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  1. #1
    New Lounger
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    Find and Replace (2003)

    I have what ought to be a simple problem, but suspect that it may be complex or impossible (usually the case with Office products).

    I have a large file in which I need to search for all occurrences of an asterisk followed by a word in uppercase and then replace this by the word without the asterisk. (i.e., replacing *ONE, *TWO, *THREE, with ONE, TWO, THREE, but retaining *one, etc.). I can't simply delete all asterisks, as there are legitimate asterisks elsewhere in the file that I want to keep. I can search for any character or letter following an asterisk, but can't seem to make this case sensitive (match case isn't appropriate since I am searching for a 'special' character). Also, it seems to be impossible to replace with just the text - I can replace with whatever is in the Find what box, but that is no help. I can't seem to see a way to do it with wildcards, as the replace box doesn't accept the same wildcards as can be put in the find box.

    Short of going through the file and doing it manually, does anyone know a way of doing this with find and replace? Am I missing something very obvious?

  2. #2
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    Re: Find and Replace (2003)

    Hi John,

    Try this with "Use wildcards" checked:

    Find What:
    <pre>*([A-Z]@ )</pre>

    Replace with:
    <pre>1</pre>


    Note there's a space between the "@" and the ")".

    In the test document I used, it met the criteria you described, but you may need to tweak it for you actual document.

    HTH!

  3. #3
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    Re: Find and Replace (2003)

    Many thanks for this. I would never have got to that on my own. This seems to pick up the bulk of the cases in my file, though it jumps over a few for some reason. It is certainly preferable to doing it manually.

  4. #4
    3 Star Lounger
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    Re: Find and Replace (2003)

    Word wildcards aren't bad, but sometimes they just can't handle a particular match. I've also had trouble getting reliable matches when working with word boundaries; the matches are often much more "greedy" than they ought to be.

    If you set a reference to "Microsoft VBScript Regular Expressions 5.5" from Tools -> References in the VBA editor, you can use VBScript's RegExp object, which is much more predictable and flexible. The downside is that it's tricky business to do actual substitions without losing formatting.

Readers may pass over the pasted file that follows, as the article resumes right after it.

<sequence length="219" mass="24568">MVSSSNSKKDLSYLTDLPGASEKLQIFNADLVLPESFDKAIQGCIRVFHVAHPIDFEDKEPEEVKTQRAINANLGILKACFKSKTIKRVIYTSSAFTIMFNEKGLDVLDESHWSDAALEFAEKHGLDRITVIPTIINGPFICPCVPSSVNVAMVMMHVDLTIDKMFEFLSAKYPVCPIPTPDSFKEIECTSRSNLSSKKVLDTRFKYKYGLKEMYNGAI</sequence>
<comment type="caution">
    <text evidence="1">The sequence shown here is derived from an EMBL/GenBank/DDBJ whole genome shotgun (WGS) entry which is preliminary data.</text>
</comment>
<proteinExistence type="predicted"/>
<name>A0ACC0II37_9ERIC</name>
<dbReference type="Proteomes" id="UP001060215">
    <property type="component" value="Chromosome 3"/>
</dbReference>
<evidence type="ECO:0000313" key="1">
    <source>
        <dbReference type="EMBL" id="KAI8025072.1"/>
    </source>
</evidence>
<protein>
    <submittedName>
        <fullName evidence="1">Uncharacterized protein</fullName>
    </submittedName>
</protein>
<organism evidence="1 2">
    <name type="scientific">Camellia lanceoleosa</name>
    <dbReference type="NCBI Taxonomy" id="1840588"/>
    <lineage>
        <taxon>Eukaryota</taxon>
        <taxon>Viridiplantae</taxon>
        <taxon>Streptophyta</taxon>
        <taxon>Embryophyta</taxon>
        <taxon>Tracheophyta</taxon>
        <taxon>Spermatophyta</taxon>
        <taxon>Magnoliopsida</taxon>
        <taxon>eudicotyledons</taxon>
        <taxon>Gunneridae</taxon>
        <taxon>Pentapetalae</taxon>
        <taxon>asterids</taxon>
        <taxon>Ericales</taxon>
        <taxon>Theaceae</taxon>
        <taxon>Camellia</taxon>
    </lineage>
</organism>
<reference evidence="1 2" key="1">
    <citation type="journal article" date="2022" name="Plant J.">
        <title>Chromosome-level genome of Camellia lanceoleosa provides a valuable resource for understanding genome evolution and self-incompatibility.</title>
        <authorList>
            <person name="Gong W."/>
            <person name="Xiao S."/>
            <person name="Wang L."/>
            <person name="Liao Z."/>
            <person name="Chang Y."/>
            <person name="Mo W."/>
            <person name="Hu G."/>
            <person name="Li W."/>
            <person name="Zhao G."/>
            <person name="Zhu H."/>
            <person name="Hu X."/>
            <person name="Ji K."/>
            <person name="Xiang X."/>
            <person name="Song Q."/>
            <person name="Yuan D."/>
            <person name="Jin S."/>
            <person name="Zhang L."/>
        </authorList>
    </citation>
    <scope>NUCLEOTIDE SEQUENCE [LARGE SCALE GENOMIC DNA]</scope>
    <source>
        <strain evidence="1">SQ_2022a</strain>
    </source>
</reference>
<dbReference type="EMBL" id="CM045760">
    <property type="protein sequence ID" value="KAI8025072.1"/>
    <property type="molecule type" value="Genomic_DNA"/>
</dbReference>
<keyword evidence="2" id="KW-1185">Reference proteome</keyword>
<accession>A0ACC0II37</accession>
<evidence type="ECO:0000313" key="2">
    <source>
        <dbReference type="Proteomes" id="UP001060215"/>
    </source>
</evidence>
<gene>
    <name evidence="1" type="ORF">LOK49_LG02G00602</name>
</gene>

For anyone interested, here's how to perform John's replacement using the RegExp object, without losing any character formatting:

    <pre>Sub FixStarredWords()
    Dim re As RegExp
    Dim mtchs As MatchCollection
    Dim m As Match
    Dim para As Paragraph
    Dim rng As Range

    Set re = New RegExp

    re.Pattern = "*([A-Z]+s)"
    re.IgnoreCase = False
    re.Global = False

    For Each para In ActiveDocument.Paragraphs
    Do While re.Test(para.Range.Text)
    Set mtchs = re.Execute(para.Range.Text)
    For Each m In mtchs
    Set rng = para.Range
    With rng
    .Find.ClearFormatting
    .Find.Text = m.Value
    .Find.Execute
    If (.Find.Found) Then
    .Text = re.Replace(.Text, "$1")
    End If
    End With
    Next m
    Loop
    Next para
    </pre>


    The pattern isn't much different from the Wildcard pattern in this case, but as soon as you get into more complex patterns, I'll take regular expressions over Word wildcards any day.

  5. #5
    Uranium Lounger
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    Re: Find and Replace (2003)

    Hi John:
    You might be better off using
    *([A-Z]{1,})

    The <code>{1,}</code>is functionally the same as <code>@</code> except {1,} is greedy & @ is parsimonious. Then you can pick up "*ONE." & not pick up "*One." I'm not sure it's what you want, though.
    Cheers,

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